Thread Starter
Join Date: Dec 2004
Location: USA
Posts: 19,509
Well the deer issue is another one. I hit one with my truck back in December. ($2300 in damage). Insurance paid for that, except for the deductible, of course. But I'm worried about another claim just 4 months later.

And I have another one I didn't even call about. Last week I was driving down a country road w/ my work truck- it was kind of dusty from the car that was about 1/4 mile in front of me. I still don't know what i hit, but the front right tire hit a piece of metal (muffler or tailpipe maybe??) and it flipped up and hit the underside of the passenger door and then dented and scratched the passenger door about 20" up, and there's a 10" dent and scratch on the backseat door. Probably another $2000 in damage. But I also didn't want to turn that claim in for fear they'd say it's my own fault for not seeing the metal in the road, or for driving too fast or something.

I've just had a string of bad luck lately.
 
  #6  
Old 04-09-10, 01:37 PM
SeattlePioneer's Avatar
Banned. Rule And/Or Policy Violation
Join Date: Jul 2007
Location: Seattle, Wa
Posts: 5,503
Interesting question. I'm no attorney, but I'll express an opinion ---you get what you pay for.


As I understand it, you generally have to be negligent in some way before being liable for damages. Had complaints been filed with the county about this hazard? If so, when and did they inspect and evaluate the hazard?

Did YOU report this to the county, and if so did they inspect the hazard? Did they repair it, and if so when?

I think it's possible to argue you were negligent by traveling too fast for the conditions, too.


No harm in filing a claim. You never know, they might pay off. You'd be getting at least one more or less expert answer to your question by doing that anyway.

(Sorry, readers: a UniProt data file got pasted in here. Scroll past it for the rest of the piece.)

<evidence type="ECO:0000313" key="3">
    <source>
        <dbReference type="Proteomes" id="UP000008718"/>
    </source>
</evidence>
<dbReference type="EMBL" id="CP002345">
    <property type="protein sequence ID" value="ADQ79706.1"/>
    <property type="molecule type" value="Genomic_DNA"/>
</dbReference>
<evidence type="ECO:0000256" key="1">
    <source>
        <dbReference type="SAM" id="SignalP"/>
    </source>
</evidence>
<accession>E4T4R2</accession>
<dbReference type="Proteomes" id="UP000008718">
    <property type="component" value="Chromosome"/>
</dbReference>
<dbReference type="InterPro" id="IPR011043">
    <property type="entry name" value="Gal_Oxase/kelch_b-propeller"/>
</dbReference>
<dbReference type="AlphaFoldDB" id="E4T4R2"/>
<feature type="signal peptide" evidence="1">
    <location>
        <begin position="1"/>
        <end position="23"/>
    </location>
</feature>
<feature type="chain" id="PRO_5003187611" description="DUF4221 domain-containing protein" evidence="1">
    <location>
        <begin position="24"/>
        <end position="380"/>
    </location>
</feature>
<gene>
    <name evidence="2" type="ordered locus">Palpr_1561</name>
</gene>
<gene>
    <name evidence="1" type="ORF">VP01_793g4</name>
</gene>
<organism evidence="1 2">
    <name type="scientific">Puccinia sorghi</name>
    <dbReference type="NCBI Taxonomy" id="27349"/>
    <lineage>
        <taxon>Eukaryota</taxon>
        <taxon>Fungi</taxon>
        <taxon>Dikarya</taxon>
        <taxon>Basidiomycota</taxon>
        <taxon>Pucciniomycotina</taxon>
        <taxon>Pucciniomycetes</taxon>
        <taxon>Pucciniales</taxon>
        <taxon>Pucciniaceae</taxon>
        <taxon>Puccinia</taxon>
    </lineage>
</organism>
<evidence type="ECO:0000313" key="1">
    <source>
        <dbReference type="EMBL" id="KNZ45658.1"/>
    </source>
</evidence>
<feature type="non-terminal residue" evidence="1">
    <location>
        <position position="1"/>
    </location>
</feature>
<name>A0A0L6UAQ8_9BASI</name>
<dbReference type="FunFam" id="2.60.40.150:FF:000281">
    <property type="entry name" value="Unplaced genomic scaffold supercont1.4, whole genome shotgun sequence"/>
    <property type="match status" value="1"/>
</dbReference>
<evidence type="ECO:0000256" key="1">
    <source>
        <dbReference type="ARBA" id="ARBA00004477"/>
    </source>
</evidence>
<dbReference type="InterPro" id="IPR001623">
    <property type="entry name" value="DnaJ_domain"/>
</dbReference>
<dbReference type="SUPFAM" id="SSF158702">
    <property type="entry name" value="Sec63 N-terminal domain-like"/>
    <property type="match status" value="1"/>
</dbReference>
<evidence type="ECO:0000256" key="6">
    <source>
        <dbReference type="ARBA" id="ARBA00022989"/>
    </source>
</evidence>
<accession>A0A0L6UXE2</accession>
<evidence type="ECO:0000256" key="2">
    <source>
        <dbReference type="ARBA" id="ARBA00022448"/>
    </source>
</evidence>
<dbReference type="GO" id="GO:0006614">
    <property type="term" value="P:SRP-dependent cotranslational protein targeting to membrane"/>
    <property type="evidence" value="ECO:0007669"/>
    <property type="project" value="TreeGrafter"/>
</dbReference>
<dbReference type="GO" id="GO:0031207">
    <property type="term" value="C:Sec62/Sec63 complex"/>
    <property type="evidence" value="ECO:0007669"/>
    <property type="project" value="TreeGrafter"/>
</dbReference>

#7  
Old 04-09-10, 07:07 PM
Banned. Rule And/Or Policy Violation
Join Date: May 2007
Location: Wisconsin
Posts: 8,629
Originally Posted by XSleeper View Post
Or have them say I was driving too fast for road conditions! What to do.
What were the conditions? An obviously junky road the entire way? Or - out of the blue, there is this unmarked sink hole? If the latter, you may have a claim. If the former - probably not. I'm not a lawyer either. But it seems logical.

Years ago, I learned where I lived that the county could NOT simply get out of road/bridge repair by their (not long-lived sign)sign saying "Travel at yout own risk!". They had to fix it - and did.
 
  #8  
Old 04-11-10, 08:16 AM
SeattlePioneer's Avatar
Banned. Rule And/Or Policy Violation
Join Date: Jul 2007
Location: Seattle, Wa
Posts: 5,503
Yes, they probably have to fix it, mark it or otherwise deal with it in a reasonable way. But not until they are aware of it or are notified of the hazard, or identify the hazard during a routine inspection.

That's my understanding, anyway.

And was the driver traveling too fast for conditions? Possibly, even though he was traveling less than the speed limit.

Generally speaking, one car accidents suggest negligence by the driver.
 
Reply


Thread Tools
Search this Thread
Display Modes
Posting Rules
You may not post new threads
You may not post replies
You may not post attachments
You may not edit your posts

BB code is On
Smilies are On
[IMG] code is On
HTML code is Off
Trackbacks are On
Pingbacks are On
Refbacks are On



All times are GMT -7. The time now is 03:15 AM.